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Arizona-Mexico Border Crossings

Description: 

According to the Bureau of Transportation Statistics, Border Crossing/Entry Data provides summary statistics for incoming crossings at the U.S.-Mexican border at the port level. Data are available for trucks, trains, containers, buses, personal vehicles, passengers, and pedestrians. Border crossing data are collected at border ports by U.S. Customs and Border Protection. The data only reflect the number of vehicles, containers, passengers or pedestrians entering the United States. Customs and Border Protection does not collect comparable data on outbound crossings. Users seeking data on outbound vehicles may therefore want to review data from individual bridge operators, border state governments, or the Mexican and Canadian governments.

Data Source: 

U.S. Department of Transportation, Research and Innovative Technology Administration, Bureau of Transportation Statistics, Border Crossing/Entry Data; based on data from U.S. Department of Homeland Security, Customs and Border Protection, OMR database.
http://www.bts.gov/programs/international/transborder/TBDR_BC/TBDR_BC_In...

Data Quality Comments: 

The border crossing/entry data do not measure the number of unique vehicles, containers, passengers, or pedestrians that enter the United States. Rather, the data are the total amount of crossings that occur in a given month or year. For example, one drayage truck operating on the southern border may cross through the port of Laredo, Texas ten times a day as it loads and unloads shipments between the United States and Mexico.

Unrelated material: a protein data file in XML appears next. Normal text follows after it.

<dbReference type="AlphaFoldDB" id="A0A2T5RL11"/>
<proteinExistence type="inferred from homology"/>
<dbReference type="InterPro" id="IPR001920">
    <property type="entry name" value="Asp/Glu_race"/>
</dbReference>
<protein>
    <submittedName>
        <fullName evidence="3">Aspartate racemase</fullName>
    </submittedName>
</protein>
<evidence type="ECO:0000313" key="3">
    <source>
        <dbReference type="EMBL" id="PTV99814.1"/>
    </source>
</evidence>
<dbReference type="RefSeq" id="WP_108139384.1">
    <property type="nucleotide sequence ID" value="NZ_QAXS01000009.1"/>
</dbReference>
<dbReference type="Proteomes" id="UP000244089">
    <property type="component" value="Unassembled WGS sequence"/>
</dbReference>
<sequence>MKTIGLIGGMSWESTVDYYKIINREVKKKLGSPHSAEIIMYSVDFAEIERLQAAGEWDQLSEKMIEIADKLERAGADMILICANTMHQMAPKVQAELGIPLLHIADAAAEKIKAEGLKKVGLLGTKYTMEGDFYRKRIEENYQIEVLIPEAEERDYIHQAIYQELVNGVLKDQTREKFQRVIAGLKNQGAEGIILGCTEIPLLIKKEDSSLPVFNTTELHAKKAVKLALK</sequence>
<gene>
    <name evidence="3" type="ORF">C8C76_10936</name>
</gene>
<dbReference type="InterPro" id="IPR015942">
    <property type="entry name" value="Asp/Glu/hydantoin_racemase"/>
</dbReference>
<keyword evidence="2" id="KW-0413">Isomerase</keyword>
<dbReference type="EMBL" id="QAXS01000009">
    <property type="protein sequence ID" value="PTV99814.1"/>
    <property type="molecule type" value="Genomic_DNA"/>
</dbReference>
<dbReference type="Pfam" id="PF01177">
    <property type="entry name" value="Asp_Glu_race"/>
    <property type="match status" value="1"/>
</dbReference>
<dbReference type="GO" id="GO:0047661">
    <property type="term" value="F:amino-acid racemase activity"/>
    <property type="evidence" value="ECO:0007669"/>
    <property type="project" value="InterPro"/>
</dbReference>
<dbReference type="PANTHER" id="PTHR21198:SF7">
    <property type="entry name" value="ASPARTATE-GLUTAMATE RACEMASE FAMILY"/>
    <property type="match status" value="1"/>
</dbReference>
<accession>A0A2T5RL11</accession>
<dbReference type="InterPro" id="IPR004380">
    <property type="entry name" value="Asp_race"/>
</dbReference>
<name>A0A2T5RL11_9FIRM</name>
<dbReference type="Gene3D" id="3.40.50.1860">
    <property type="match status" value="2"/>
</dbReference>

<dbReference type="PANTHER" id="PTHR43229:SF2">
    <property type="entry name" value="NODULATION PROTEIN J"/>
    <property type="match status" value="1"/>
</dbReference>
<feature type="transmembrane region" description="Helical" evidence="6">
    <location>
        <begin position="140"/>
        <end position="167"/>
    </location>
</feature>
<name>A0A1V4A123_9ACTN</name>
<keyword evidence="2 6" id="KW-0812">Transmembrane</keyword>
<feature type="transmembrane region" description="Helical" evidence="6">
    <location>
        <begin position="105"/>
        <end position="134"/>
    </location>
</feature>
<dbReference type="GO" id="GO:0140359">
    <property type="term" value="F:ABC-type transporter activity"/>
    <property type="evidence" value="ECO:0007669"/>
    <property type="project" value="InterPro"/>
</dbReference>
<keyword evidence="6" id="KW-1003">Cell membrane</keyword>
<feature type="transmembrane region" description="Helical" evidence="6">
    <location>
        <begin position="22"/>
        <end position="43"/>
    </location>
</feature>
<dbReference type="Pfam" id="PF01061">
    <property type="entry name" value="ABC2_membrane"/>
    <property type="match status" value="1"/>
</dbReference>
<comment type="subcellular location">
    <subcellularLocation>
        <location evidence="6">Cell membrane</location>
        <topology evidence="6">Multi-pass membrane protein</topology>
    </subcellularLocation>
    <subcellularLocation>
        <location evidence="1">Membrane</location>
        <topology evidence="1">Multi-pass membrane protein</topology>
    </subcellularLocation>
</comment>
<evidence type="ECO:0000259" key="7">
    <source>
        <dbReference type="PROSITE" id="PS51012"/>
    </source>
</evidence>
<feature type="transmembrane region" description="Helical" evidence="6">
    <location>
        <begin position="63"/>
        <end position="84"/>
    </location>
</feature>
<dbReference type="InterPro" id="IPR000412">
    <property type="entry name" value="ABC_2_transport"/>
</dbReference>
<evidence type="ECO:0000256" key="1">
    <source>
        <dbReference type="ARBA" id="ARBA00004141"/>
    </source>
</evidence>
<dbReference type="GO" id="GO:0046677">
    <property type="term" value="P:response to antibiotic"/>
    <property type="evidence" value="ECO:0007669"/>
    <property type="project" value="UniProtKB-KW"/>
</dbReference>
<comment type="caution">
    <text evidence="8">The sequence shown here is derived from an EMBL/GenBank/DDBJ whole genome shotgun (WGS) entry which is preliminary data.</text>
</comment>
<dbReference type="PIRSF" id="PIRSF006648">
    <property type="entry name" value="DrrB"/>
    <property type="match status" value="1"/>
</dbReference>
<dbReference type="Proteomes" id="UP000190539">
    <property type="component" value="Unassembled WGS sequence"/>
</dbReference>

iconTotal Number of People Crossing the Mexico-AZ Border By Method of Travel

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Visualization Notes:

Most individuals cross the Arizona-Mexico border as passengers in personal vehicles or as pedestrians. The number of passengers in personal vehicles has generally been decreasing since 2002 and the number of pedestrians crossing the border has been decreasing since 2007.

iconTotal Number of Trucks & Containers Crossing the Mexico-AZ Border

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Visualization Notes:

After generally increasing since 2003, the number of trucks and loaded truck containers crossing the Arizona-Mexico border decreased in 2009.

iconTotal Number of Trains & Containers Crossing the Mexico-AZ Border

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Visualization Notes:

The majority of rail containers that cross the Arizona-Mexico border are loaded at the time of crossing.

Data Source

U.S. Department of Transportation, Research and Innovative Technology Administration, Bureau of Transportation Statistics, Border Crossing/Entry Data; based on data from U.S. Department of Homeland Security, Customs and Border Protection, OMR database.
http://www.bts.gov/programs/international/transborder/TBDR_BC/TBDR_BC_Index.html